Halloween Spending Could Reach An All-Time High, Consumer Survey Says


The only thing scary about Halloween since becoming a parent is how much looking like Elsa costs. Every year for over the past decade, The National Retail Federation has crunched these numbers you never really wanted to know, and this year it found that spending in the U.S. could top out at $8.4 billion — the highest in the 11-year history of the consumer survey. Who needs haunted houses when you have this to keep you up at night?

Looking at 6,791 consumers total, the NRF found that individual shoppers are expected to shell out about $82.93 on average, up from $74.34. If you think that sounds like an expensive bed sheet with holes cut it in, it is. According to the survey, consumers plan to spend $3.1 billion on costumes, $2.5 billion on candy, $2.4 billion on decorations, and $390 million on Halloween greeting cards — which will be promptly thrown in the garbage, because come on.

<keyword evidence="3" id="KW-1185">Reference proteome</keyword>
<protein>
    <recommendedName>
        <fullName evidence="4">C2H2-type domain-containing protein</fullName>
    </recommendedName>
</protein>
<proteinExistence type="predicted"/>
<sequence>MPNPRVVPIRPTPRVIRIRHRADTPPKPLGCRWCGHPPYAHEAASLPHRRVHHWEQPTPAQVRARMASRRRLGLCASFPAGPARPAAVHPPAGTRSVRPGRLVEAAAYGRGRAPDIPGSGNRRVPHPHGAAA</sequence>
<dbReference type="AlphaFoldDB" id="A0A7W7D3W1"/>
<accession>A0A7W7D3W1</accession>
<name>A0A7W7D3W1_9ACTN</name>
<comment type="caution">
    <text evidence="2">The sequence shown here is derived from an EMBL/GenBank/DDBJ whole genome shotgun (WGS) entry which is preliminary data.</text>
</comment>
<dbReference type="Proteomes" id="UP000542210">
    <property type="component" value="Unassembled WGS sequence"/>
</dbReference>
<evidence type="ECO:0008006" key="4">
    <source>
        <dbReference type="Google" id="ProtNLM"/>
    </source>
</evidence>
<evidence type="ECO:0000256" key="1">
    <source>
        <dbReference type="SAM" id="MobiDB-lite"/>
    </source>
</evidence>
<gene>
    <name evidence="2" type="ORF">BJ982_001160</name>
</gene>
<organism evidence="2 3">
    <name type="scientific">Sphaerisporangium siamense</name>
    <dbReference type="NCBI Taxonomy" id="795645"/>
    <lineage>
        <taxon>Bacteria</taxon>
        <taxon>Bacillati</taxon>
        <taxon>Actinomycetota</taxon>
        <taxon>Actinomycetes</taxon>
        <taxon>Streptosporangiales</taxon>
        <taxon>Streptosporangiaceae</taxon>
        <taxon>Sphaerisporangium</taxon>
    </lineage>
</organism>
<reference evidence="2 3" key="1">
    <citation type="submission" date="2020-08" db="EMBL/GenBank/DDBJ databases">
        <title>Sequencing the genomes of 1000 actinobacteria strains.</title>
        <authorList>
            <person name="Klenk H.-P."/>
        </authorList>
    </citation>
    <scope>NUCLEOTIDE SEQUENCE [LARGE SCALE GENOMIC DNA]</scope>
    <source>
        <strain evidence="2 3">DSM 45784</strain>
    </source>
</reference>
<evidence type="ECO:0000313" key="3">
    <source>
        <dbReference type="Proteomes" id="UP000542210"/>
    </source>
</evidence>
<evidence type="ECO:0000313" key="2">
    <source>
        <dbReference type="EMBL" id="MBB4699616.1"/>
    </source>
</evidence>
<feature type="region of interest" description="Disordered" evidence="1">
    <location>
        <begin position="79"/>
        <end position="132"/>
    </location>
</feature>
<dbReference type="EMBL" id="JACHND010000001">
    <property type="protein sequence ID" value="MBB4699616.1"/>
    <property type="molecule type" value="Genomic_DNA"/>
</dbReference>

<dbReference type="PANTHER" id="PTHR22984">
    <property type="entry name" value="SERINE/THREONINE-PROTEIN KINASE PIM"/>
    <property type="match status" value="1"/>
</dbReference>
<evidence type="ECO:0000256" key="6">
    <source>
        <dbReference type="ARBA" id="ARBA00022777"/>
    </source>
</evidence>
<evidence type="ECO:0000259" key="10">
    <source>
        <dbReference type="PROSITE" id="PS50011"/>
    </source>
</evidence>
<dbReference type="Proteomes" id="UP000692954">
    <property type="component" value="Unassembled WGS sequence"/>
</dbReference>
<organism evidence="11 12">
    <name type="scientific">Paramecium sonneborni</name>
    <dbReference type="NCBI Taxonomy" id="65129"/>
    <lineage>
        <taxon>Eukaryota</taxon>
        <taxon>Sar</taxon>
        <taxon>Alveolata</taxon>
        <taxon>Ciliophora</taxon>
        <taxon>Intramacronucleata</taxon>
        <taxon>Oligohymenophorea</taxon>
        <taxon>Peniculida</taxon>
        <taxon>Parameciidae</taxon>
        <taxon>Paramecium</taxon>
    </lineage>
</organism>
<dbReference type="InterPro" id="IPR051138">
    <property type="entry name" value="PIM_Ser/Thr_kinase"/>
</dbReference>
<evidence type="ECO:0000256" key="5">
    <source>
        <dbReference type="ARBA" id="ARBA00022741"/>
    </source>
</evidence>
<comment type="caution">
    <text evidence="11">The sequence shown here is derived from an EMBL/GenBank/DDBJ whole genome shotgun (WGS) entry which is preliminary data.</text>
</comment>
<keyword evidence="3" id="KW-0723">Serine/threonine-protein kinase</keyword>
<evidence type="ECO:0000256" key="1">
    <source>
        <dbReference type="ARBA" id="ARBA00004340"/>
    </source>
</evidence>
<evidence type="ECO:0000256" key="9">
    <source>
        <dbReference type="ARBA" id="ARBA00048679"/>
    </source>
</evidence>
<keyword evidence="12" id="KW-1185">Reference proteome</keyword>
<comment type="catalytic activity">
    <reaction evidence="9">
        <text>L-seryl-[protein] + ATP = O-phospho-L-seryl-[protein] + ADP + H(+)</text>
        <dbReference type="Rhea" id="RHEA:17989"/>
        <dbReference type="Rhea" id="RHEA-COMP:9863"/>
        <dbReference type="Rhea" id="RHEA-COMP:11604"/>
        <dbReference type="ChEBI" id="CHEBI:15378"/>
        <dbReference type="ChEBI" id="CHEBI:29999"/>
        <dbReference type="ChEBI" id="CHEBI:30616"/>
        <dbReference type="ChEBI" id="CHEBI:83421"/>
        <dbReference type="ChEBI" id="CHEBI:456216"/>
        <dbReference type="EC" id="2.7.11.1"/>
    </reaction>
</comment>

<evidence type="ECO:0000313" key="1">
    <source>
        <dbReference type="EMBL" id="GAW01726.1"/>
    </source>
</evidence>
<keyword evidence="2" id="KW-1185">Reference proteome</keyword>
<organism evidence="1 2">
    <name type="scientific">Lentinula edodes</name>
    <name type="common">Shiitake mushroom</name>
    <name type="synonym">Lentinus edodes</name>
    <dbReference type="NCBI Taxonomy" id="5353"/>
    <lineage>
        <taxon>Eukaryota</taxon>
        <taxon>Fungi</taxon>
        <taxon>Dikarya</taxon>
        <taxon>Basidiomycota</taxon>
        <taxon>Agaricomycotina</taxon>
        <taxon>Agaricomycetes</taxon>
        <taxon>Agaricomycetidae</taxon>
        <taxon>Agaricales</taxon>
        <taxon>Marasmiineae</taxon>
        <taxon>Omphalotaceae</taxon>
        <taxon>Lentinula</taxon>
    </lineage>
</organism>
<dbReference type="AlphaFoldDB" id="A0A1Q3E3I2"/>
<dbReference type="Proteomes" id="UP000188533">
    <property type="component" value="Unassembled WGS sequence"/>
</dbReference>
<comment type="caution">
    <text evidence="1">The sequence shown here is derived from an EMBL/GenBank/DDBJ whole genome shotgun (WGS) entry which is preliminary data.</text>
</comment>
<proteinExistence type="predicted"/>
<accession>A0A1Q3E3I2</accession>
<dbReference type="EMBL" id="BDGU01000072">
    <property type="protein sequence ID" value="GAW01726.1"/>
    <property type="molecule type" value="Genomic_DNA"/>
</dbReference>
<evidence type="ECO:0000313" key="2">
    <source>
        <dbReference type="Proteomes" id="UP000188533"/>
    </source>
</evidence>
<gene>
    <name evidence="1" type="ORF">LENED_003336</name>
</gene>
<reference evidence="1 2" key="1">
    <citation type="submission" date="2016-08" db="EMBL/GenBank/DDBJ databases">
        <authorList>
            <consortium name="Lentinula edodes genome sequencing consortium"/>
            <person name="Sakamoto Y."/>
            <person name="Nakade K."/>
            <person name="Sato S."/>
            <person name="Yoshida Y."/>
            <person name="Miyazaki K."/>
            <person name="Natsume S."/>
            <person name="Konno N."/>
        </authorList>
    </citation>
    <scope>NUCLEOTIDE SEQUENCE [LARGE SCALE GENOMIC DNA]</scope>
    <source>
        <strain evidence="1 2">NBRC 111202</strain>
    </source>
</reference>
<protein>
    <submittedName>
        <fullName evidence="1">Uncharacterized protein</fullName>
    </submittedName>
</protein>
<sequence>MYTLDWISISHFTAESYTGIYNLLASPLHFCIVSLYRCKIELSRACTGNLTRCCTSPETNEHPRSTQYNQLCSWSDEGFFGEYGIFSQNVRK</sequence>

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Outside of specific spending, 71 percent of consumers plan to hand out candy, 47 percent plan to dress in costume, and 46 plan to carved a pumpkin, but only 30 percent plan to take their kids trick-or-treating. Not only does this suggest that not many parents were polled, it kind of lets you off the hook for being part of the problem. So feel free to let your kid dress as whatever they want, which, judging from the survey, could be a member of The Suicide Squad. As long as they don’t turn into Jared Leto, you’ll be fine.

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